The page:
Day two: Caps Nord-Pas and St. OmerJuly 24, 2009
“Reveille à 7:30h avec due fois snooze” Marcus insists I write. In bathrobes with our swimming trunks underneath we went to check-out “the facilities”. Sauna and Hammam were not warmed up yet, the water in the pool was cold (Marcus called me “a watje” while laughing, I didn’t disagree) but the water in the Jacuzzi had a pleasant temperature. We spend almost one hour in the facilities, then we took a shower before going back to our room. We changed and went downstairs for “le petit dejeuner”. A wonderful breakfast but I found a minus point: I missed the scrambled (or better: fried) eggs.
Le Cap Griz Nez and the Cap Blanc Nez
We left the hotel at 10:30 for a trip along the coast (from Boulogne-sur-Mer to Calais). On our way we first visited the visit Cap Gris Nez (the lowest of the two Caps, ‘only’ 13 meters) high. While driving towards the Cap Gris Nez there was a famous German canon (the V3) to be seen, a radar tower and a lighthouse. The latter had an intriguing horizontal metal construction near the top but until today we don’t what it was. While we left the car at a parking we noticed how strong the wind was. There were many clouds so unfortunately we couldn’t see Dover.
We drove on to the Cap Blanc Nez (30 metres high) with a column on the top of the Cap with plaque from WW I, saying “En memoire perpetuelle de nos camarades Francais de la Patroulle de Douvres 1914-1919. Ils sont morts afin que nous vivions puissons nous etre dignes de leur sacrifice”. Look below for some of the beautiful photos Marcus took.
I wanted to make a movie (using the remaining power) from the Cap Blanc Nez but because of the relentless wind I couldn’t get a steady shot. I had to fight for balance, my blue helmet and my black Fernet hat. Unfortunately I lost my my black hat in that fight. The wind was too strong. It was a memory to the time that I worked in Prague (my Czech friends actually presented it to me). Sorry guys! The wind was simply too strong.
We had lunch (no lunch is no option for us) in St. Omer. Marcus had a pasta Forestiere (a pasta with fungi porchini and cream), I had a pasta with Camembert and walnuts. Marcus drank most of my Chimay Blanc (I had only two sips of beer) and then had a Chimay Blue. I settled for a mineral water. Warm weather, delicious food: what a spectacular holiday!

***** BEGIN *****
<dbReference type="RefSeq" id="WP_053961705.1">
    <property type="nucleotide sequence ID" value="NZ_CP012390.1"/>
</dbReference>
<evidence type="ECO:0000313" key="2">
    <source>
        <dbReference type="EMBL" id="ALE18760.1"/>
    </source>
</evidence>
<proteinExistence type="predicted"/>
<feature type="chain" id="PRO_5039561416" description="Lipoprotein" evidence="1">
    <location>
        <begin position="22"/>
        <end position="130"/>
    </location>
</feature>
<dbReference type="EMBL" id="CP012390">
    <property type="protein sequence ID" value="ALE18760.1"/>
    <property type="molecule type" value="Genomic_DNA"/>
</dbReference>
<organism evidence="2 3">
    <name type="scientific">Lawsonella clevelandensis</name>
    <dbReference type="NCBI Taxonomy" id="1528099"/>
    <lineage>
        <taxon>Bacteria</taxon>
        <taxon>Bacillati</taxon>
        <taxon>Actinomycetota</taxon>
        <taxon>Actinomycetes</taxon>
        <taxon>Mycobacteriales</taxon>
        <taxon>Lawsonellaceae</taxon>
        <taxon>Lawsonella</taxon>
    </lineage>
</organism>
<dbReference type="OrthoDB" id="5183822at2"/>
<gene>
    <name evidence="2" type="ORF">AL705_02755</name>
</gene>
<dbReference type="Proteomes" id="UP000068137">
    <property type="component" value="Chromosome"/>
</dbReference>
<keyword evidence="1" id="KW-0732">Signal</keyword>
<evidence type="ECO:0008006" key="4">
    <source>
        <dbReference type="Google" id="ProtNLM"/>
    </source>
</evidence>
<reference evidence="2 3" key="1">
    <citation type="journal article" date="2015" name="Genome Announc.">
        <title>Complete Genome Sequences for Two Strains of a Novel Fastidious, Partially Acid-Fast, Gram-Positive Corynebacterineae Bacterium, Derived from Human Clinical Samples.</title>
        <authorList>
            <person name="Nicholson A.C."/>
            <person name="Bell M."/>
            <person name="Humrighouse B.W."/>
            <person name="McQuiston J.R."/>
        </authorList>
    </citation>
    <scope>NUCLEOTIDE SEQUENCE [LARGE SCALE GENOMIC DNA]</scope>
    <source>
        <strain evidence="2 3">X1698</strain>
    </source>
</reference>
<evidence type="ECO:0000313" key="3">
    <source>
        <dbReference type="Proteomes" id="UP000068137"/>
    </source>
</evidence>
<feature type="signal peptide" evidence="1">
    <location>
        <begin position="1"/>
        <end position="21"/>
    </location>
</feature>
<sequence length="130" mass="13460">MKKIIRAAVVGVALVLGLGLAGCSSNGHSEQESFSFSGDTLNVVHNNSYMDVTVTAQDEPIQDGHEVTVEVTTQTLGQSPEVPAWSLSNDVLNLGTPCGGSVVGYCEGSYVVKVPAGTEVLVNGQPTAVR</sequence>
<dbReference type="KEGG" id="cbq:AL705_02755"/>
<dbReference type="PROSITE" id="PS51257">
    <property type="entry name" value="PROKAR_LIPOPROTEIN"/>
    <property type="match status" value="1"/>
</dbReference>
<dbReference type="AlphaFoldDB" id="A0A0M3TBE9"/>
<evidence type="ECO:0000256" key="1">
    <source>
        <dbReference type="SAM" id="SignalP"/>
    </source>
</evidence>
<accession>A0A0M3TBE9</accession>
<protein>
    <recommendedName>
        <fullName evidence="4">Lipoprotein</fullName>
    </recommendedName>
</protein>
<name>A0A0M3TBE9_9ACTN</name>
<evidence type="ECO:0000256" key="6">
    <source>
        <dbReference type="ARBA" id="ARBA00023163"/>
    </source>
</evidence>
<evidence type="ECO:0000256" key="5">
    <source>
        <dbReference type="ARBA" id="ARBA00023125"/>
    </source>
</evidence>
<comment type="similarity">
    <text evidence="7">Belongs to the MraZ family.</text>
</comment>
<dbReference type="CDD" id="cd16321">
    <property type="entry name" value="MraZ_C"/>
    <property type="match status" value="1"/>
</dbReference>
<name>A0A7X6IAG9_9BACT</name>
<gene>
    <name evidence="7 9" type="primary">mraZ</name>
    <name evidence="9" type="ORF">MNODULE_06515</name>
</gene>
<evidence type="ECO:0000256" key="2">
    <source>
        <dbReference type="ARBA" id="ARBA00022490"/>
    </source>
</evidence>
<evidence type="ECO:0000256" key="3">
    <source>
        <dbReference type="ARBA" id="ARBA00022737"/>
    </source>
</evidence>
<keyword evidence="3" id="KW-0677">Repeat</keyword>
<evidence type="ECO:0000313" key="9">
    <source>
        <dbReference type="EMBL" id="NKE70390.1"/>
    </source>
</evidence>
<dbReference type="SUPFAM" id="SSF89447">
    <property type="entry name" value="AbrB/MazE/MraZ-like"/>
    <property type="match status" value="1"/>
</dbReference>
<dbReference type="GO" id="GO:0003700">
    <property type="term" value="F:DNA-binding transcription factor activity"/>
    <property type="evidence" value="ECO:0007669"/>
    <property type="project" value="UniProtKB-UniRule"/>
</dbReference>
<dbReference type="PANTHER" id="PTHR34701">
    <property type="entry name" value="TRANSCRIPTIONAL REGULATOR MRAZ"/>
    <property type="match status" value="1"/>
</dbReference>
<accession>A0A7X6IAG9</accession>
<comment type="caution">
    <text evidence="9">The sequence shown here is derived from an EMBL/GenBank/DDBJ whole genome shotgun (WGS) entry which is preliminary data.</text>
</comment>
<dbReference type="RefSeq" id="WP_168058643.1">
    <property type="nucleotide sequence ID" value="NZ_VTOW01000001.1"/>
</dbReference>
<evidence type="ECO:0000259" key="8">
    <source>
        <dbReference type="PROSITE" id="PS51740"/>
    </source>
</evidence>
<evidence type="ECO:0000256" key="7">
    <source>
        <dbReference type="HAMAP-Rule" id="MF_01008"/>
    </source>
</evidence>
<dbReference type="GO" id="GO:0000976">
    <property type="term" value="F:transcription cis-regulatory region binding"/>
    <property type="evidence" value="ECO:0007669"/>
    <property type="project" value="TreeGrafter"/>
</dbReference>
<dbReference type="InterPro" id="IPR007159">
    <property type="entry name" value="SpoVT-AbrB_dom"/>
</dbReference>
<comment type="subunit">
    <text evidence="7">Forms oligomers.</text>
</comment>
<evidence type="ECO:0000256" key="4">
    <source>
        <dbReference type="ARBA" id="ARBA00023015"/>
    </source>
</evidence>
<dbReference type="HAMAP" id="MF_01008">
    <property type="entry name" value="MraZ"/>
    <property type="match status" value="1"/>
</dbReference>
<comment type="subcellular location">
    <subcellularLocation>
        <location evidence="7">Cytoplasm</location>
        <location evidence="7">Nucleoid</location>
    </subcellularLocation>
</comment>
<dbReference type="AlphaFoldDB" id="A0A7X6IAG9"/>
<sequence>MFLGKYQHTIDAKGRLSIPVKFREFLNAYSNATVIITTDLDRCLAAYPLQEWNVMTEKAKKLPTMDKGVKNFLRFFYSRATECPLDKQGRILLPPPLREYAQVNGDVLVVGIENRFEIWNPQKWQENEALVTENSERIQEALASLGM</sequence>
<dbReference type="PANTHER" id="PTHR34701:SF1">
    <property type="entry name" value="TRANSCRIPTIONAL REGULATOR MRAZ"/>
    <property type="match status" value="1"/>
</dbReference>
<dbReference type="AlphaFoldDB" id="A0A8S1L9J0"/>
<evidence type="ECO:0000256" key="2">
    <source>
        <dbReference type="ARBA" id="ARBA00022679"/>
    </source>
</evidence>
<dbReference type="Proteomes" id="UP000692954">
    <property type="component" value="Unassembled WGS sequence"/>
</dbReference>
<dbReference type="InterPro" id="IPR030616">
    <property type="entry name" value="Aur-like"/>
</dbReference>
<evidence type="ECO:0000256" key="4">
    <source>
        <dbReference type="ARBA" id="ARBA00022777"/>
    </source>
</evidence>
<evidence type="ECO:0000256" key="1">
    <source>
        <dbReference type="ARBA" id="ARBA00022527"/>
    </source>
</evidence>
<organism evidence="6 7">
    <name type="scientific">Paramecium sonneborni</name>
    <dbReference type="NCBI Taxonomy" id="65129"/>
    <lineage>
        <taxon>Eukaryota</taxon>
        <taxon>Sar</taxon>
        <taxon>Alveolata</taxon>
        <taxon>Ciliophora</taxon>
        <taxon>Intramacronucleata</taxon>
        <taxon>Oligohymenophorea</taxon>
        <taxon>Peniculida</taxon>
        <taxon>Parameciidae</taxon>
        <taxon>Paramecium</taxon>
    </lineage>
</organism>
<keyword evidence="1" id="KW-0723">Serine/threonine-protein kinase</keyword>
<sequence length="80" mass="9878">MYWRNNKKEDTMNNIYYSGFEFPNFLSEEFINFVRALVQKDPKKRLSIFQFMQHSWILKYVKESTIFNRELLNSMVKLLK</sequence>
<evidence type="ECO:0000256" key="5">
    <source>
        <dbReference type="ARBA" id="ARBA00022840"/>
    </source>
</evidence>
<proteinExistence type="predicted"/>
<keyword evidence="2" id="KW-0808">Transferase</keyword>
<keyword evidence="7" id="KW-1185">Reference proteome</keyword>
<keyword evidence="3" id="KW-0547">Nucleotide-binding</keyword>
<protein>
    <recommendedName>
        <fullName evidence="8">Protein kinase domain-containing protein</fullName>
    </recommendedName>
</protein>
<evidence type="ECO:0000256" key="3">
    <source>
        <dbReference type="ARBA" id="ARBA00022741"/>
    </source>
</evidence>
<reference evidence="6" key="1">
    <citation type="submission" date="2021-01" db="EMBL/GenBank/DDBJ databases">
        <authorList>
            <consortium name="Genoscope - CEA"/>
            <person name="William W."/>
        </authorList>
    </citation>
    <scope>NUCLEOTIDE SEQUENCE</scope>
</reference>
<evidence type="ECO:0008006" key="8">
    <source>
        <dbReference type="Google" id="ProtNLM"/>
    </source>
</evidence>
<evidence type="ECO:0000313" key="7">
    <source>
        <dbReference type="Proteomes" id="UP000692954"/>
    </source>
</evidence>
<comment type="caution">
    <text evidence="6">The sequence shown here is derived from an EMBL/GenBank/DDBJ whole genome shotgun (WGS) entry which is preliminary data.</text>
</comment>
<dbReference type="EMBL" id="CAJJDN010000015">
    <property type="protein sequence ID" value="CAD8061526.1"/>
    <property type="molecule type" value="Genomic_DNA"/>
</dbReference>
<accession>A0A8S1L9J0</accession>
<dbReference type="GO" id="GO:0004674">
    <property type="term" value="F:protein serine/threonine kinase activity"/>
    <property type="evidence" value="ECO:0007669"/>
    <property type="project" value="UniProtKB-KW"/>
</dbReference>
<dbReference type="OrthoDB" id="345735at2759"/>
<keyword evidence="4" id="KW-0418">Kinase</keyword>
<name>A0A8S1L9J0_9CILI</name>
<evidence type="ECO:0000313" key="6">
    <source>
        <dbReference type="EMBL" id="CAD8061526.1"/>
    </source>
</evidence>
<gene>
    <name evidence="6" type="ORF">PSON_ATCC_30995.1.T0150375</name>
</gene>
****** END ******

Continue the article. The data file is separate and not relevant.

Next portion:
After lunch we visited one of the main attractions of St. Omer: the Cathedral. There was a hearse in front of the church and through the majestic huge open door we could see in the back a party of mourners (obviously there was a funeral on going). Because it was such a bright cathedral we went in. In the entrance hall stood a gigantic globe vase with flowers in it on a tripod in honour (or so we thought) of the deceased. When we had just passed the globe it fell behind us from the strong wind with a loud sound. All water had already ran out as Marcus tried to rescue it. I was impressed with him for trying to rescue the flowers.
We took a walk in the beautiful public park (le jardin publique) with muddy (rotten) pathways. On the way we bought some postcards. I planned to do that in a regular post-office but when I showed the cards I selected to my FRIEND Marcus my cards were ridiculed in public. We bought my postcards finally at a local Tabac store with the stamps we bought in the post-office. We went back to Boulogne-sur-Mer for a short nap and for our one star dinner.
One star dinner in restaurant de la Matelote
The dinner in restaurant de la Matelote was in one word perfect. It comprised (for each of us) 7 courses. First we were invited to an aperitif, then followed a spoon, the starter (an asparagus salad with truffles for both us), again a spoon, the main course (for Marcus tender beef on spinach, for me a mix of vegetables, rice and spinach), followed by a final spoon before ice cream (sorbet with fresh fruit). I don’t remember what we had to drink and whether we had a final cup(s) of coffee but it was simply a perfect dinner. Afterwards we walked outside on the beach to get some fresh air (wind) and at eleven we called it a day.